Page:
Educational TV Shows with Fun Characters, Interactive Games Offers Subject Skills, Languages, Tips & More with Customized Programming
Nassau, Bahamas — Across The Bahamas, thousands of students are setting aside time for daily doses of TV, tuning into a series of lively, original Bahamian shows allowing them to interact with humorous characters, prepare for standardized exams, learn a language, create a science project or improve subject knowledge through educational music videos.
The music video shows, headed by a 3-man Ministry of Education team for The Bahamas Learning Channel, are now co-sponsored by Commonwealth Bank. Airing on ZNS weekdays from 5 – 5:30 pm, on Saturdays from 10 am – 12:30 and on Cable Bahamas Tuesdays, Thursdays and Saturdays from 3:30 to 5 pm, TheBahamas Learning Channel attracts students, teachers and parents.
Programming with a purpose, it’s a modern media-based delivery system making learning everything from vocabulary to mathematics more fun.
This is the eighth year of The Bahamas Learning Channel, but the first time Education has partnered on the project with Commonwealth Bank, the education bank whose contribution to education at all levels to date tops $2 million, including a $500,000 endowment for the College of The Bahamas Emerging Leaders program. The bank also co-sponsors a back-to-school annual parenting forum, provides 10,000 backpacks and supplies for students throughout the islands and assists the Ministry of Education with computer equipment, projectors, screens, electronic whiteboards and other learning tools.
Now, the bank’s entrance into the televised education arena has paved the way for the resurgence of three of the most popular interactive game shows allowing students with different level capabilities and competencies to learn at their own personal pace and prepare for national exams, according to the channel’s executive producer Jevone Williams.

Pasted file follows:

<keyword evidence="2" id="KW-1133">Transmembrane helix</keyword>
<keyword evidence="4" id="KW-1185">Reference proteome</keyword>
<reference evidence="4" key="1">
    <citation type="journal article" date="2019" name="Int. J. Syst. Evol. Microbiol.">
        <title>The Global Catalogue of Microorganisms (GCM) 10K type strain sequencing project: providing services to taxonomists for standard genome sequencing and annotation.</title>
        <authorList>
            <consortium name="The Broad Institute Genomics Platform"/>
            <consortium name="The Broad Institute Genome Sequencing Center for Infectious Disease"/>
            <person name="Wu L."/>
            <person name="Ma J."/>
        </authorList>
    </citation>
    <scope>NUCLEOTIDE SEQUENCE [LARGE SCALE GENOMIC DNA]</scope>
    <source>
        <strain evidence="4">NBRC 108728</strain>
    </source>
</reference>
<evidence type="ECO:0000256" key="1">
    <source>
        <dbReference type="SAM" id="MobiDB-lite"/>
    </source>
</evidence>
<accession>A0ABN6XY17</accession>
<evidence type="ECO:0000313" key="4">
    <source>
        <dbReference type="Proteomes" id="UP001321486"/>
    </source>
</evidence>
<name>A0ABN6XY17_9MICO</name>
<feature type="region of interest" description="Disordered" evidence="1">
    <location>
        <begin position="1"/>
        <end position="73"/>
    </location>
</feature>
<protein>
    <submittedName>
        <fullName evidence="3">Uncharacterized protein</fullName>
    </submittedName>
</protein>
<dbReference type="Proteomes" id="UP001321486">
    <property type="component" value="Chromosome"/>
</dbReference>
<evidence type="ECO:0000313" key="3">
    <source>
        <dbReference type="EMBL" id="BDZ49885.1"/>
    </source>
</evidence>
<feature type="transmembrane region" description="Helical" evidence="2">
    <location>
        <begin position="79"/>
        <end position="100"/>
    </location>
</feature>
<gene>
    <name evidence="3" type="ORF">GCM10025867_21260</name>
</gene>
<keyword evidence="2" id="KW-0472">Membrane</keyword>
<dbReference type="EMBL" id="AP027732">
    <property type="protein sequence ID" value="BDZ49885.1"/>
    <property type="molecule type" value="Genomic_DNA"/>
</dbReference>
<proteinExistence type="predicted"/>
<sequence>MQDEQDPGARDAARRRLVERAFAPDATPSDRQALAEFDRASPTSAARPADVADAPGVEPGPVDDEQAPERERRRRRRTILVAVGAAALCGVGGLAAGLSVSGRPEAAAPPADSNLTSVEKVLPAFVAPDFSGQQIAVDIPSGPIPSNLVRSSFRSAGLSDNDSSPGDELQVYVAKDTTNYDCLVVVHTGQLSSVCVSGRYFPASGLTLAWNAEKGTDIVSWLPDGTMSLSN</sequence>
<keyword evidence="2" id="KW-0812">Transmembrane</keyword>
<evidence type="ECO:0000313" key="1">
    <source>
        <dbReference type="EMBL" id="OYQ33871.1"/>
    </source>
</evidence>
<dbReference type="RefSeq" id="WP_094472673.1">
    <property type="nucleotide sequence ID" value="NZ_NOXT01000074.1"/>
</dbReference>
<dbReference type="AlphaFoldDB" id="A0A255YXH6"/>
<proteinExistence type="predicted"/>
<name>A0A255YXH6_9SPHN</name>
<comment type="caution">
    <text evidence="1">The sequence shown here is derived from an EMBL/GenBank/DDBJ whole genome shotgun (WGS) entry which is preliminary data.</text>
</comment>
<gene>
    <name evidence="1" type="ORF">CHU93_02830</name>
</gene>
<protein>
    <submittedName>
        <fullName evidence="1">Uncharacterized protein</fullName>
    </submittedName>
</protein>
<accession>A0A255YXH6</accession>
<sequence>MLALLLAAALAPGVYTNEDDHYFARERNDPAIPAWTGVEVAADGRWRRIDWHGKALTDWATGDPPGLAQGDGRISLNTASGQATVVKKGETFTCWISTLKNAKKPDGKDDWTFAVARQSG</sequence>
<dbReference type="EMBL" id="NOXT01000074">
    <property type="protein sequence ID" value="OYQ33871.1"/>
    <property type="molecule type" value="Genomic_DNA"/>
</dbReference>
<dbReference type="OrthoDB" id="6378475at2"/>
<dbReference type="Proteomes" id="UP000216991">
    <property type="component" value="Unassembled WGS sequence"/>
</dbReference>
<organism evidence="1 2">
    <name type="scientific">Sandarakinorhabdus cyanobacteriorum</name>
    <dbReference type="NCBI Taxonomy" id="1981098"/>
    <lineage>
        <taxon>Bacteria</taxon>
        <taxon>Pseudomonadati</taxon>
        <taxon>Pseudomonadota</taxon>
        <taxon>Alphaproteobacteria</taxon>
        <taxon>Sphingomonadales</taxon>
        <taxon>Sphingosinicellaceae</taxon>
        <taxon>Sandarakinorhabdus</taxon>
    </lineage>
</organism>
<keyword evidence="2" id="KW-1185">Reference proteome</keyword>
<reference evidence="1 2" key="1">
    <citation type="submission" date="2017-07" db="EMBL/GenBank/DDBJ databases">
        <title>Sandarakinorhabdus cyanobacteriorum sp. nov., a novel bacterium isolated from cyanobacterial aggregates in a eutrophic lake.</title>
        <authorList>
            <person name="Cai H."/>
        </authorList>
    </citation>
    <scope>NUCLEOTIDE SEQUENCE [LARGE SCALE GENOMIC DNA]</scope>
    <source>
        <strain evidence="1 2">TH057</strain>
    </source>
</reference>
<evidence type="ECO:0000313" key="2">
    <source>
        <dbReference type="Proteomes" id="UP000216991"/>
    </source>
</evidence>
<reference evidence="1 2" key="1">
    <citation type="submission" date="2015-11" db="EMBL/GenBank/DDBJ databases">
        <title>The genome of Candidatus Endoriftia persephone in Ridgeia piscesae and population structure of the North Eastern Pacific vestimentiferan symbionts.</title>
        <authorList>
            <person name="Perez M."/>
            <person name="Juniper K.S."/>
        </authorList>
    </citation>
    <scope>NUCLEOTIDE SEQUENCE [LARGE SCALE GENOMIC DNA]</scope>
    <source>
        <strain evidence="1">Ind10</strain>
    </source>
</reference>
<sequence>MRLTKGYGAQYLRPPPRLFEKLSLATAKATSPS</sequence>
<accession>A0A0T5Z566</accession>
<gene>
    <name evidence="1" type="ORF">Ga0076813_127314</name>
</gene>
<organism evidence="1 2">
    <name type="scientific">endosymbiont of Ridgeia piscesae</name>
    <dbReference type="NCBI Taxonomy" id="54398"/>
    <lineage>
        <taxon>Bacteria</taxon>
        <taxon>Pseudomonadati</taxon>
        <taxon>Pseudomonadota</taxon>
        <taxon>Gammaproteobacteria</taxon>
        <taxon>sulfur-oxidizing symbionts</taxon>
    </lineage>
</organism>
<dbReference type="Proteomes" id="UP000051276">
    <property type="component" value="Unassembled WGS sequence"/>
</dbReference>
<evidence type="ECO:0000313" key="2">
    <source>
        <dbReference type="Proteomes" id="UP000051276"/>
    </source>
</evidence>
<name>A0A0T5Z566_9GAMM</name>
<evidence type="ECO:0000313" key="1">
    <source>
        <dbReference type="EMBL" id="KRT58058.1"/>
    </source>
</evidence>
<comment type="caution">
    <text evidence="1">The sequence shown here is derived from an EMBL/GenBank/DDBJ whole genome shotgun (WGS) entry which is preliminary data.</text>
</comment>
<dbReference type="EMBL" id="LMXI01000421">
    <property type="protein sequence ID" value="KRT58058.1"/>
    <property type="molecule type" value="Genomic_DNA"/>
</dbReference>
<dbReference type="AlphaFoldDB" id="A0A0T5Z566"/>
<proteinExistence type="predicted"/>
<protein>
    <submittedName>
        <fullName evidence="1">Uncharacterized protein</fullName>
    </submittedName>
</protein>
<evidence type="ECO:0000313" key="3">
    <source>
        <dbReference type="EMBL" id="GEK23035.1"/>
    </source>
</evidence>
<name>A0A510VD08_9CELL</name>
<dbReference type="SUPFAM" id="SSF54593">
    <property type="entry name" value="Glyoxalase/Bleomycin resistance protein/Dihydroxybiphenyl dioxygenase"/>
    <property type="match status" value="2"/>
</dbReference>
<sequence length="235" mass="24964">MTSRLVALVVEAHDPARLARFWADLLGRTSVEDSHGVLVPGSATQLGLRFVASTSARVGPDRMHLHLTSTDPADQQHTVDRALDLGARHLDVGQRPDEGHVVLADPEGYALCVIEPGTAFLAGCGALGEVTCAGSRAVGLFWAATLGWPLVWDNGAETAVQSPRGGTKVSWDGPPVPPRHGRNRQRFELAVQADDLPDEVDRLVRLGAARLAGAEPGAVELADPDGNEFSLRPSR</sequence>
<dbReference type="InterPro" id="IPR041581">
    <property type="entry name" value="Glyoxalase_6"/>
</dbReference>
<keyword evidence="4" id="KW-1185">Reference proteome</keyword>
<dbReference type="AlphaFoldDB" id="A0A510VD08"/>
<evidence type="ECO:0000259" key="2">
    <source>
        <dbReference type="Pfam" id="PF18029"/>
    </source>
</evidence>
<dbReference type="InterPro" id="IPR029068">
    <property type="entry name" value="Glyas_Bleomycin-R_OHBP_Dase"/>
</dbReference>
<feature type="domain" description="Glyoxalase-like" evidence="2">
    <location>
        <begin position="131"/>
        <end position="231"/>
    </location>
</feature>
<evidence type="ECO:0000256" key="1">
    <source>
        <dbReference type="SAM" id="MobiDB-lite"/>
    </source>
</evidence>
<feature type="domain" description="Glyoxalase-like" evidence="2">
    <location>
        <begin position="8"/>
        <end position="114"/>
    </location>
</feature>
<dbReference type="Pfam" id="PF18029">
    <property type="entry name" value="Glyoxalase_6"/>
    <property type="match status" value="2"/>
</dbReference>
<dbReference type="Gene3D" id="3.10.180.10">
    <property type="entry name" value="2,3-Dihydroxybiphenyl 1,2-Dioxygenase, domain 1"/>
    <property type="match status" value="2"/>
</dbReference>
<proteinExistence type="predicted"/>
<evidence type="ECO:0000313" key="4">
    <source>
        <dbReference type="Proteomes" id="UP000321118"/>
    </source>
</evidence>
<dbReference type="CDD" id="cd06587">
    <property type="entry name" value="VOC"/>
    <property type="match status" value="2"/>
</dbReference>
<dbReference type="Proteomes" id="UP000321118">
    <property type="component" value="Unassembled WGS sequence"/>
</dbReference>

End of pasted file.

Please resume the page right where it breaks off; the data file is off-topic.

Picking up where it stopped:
“This partnership with Commonwealth Bank will change the future of our country because the programs not only educate and expose our students but more importantly motivates them to be interested in all aspects of education and learning, helping create holistically developed students,” Williams said.
“The Ministry of Education is extremely appreciative of Commonwealth Bank for partnering with us on the creation or revamping of three of the most popular shows – Glat Attack, Family Island Glat Attack and Science Bowl — as we change the face of education in the Commonwealth of The Bahamas.”
For the bank, education and youth development are top priorities.
“Education is a critical component of our national development,” said Ian Jennings, Commonwealth Bank President. “What happens in the classroom from a very early age influences how the country evolves for decades, the progress we make, our ability to compete, our commerce, family and social relationships, standards, morals and ethics. We at Commonwealth Bank believe education is the key to a healthy society and we are committed to doing all we can, including this sponsorship of The Bahamas Learning Channel.”
The line-up of shows caters to various educational levels with programs covering basic science, math and vocabulary, including the newly revamped interactive game show named “The Commonwealth Bank Glat Attack” mirrored after Jeopardy and aimed at preparing sixth grade students for the national Grade Level Assessment Test. A separate Commonwealth Bank Family Island “GLAT Attack” will allow Family Island students’ skills and talents to be broadcast to the entire country. Other programs include the Commonwealth Bank Science Bowl, Spanish classes, Mad Science with sixth grade Abaco students, Gary the Explorer, Tell Me a Story with Bahamian stories and Once Upon a Time with customized Bahamian students’ stories.
“This donation to the Ministry of Education’s Learning Channel is one more step in our goal of creating the best possible education environment for the students of The Bahamas,” said Jennings.
Commonwealth Bank is The Bahamas’ most widely held public company with more than 6,000 shareholders, some 575 employees and branches in New Providence, Grand Bahama and Abaco. The bank has paid quarterly dividends consistently since going public in the year 2000.